Intel confirms 'Conroe'
Names chip but refuses to spill beans
Intel has confirmed its 'Conroe' microprocessor, believed to be a desktop version of its upcoming 'Merom' mobile chip, will ship as part of the chip giant's 'Averill' desktop platform due next year.
Averill's existence was revealed last February at Intel Developer Forum as the basis of NetBurst processors 'Presler' and 'Cedar Mill'. Last week at the Forum's Japanese outing, the company added Conroe to the list. Averill comprises these three processors, the 'Broadwater G' integrated chipset - itself incorporating the ICH8 South Bridge - and 'Nineveh', Intel's next-generation Ethernet chip.
Both Nineveh and Broadwater will support the second version of Intel's Active Management Technology. Averill will also feature 'La Grande', the chip company's upcoming Trusted Computing sub-system, along with SpeedStep, Virtualisation Technology, 64-bit addressing and no-execute anti-virus technology.
The 65nm Conroe and Merom are expected to ship in Q3 2006, two quarters after Yonah's debut with 'Napa', the third incarnation of Intel's Centrino platform. Conroe is expected to contain 4MB of L2 cache, 2MB associated with each core.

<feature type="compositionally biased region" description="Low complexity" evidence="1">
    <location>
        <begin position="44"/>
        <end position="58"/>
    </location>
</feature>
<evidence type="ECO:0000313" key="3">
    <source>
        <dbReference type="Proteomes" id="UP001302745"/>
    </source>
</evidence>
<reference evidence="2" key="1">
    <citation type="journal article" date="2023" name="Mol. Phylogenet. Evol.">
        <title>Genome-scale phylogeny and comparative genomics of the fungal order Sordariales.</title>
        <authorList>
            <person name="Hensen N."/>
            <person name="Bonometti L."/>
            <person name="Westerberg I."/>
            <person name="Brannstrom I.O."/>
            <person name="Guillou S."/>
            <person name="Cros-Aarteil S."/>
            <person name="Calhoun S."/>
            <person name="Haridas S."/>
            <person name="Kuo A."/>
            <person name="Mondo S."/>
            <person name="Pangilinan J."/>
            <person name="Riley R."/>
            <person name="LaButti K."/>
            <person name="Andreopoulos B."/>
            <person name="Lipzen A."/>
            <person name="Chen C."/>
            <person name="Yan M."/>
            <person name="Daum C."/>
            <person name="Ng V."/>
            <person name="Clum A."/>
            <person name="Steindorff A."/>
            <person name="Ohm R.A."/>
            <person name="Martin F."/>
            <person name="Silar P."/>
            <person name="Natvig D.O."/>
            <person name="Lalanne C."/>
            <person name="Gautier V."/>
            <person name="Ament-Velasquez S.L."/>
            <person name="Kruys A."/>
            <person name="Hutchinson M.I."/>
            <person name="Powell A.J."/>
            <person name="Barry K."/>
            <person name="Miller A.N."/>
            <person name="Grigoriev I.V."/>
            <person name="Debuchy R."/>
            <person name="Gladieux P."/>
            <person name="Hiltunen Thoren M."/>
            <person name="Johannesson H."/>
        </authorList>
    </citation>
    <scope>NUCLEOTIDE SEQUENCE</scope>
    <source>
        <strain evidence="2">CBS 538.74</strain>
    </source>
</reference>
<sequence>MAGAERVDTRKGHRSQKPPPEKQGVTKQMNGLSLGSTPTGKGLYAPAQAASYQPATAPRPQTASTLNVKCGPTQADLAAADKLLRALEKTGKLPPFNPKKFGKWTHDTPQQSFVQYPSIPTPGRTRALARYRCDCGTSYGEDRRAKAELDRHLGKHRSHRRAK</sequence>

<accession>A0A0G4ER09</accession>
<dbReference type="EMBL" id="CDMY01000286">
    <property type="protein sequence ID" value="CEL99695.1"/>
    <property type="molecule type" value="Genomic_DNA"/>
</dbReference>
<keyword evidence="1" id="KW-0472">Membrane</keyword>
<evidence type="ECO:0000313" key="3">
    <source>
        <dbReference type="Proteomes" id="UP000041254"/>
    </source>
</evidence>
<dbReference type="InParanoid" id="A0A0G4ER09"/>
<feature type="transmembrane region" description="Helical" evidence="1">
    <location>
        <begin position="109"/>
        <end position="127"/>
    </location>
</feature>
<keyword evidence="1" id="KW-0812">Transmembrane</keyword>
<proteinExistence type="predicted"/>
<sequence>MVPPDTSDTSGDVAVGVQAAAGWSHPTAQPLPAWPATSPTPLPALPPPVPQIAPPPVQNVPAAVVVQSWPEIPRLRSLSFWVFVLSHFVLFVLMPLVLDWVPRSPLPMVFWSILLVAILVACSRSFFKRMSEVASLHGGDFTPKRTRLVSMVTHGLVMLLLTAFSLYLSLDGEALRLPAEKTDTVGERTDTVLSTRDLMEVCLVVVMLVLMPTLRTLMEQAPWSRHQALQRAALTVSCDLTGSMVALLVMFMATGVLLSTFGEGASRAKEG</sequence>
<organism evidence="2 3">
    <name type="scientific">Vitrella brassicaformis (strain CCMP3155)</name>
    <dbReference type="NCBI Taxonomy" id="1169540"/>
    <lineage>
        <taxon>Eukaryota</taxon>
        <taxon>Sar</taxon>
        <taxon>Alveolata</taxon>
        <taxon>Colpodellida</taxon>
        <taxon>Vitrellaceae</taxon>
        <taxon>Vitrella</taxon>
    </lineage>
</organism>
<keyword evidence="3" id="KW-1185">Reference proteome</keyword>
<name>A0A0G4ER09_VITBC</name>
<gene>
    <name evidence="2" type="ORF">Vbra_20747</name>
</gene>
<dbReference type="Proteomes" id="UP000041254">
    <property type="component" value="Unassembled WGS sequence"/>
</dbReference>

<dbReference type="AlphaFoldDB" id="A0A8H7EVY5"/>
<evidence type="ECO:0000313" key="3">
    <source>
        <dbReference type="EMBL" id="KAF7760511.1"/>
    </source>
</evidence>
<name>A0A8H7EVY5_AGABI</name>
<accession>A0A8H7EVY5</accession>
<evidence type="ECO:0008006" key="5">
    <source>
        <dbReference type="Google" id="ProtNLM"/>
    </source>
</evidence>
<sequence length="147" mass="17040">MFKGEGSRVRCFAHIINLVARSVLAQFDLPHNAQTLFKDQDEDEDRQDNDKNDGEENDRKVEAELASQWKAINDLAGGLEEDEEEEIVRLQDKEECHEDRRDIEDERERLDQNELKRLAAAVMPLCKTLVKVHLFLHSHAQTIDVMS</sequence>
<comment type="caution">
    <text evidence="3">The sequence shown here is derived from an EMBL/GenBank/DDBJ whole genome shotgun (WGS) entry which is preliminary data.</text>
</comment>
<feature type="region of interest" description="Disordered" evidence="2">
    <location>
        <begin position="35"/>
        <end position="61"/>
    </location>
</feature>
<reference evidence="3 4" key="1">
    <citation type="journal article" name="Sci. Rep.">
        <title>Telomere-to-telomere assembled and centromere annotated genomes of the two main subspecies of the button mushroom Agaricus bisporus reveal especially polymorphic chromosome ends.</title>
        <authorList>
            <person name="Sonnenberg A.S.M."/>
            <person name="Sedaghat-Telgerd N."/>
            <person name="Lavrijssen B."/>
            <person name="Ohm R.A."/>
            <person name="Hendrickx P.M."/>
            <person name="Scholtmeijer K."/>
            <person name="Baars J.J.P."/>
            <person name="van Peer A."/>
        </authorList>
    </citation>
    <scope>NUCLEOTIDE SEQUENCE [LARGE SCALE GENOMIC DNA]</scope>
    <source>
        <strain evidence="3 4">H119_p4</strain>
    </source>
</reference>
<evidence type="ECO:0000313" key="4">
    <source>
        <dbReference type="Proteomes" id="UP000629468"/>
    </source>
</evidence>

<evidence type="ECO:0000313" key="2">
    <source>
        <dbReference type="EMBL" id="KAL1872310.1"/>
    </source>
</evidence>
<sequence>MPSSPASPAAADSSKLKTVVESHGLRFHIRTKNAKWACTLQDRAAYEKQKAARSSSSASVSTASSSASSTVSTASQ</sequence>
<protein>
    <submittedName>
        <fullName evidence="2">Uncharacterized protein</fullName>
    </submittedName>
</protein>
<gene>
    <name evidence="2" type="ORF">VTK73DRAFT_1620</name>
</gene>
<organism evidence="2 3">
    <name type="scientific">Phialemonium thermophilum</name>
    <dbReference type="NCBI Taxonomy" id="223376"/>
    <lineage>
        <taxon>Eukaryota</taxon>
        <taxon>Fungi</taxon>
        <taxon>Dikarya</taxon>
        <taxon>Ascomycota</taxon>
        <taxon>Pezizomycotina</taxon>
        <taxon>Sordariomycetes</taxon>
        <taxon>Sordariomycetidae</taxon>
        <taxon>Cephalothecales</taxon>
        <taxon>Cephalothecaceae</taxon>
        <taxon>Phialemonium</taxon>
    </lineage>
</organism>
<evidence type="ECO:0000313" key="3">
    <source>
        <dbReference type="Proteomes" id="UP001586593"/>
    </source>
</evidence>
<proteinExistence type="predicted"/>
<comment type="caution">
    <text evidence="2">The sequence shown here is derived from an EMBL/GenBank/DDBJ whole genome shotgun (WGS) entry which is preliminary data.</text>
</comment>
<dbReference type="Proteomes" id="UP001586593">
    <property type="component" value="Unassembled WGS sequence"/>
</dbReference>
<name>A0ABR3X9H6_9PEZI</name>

Last week's mention of Conroe is the first time Intel has publicly stated it is working on a processor with that codename. No details of the chip were given beyond what it's being called during its development.
Merom, the chip on which it's based, is believed to be the part that may introduce HyperThreading to the Pentium M family, though the mobile chip's architecture is currently unsuitable for multi-threading techniques, we understand. Merom will form part of 'Santa Rosa', Intel's fourth generation of Centrino, which also incorporates the 'Gaston 2' wireless chipset and 'Crestine' motherboard system logic. ®
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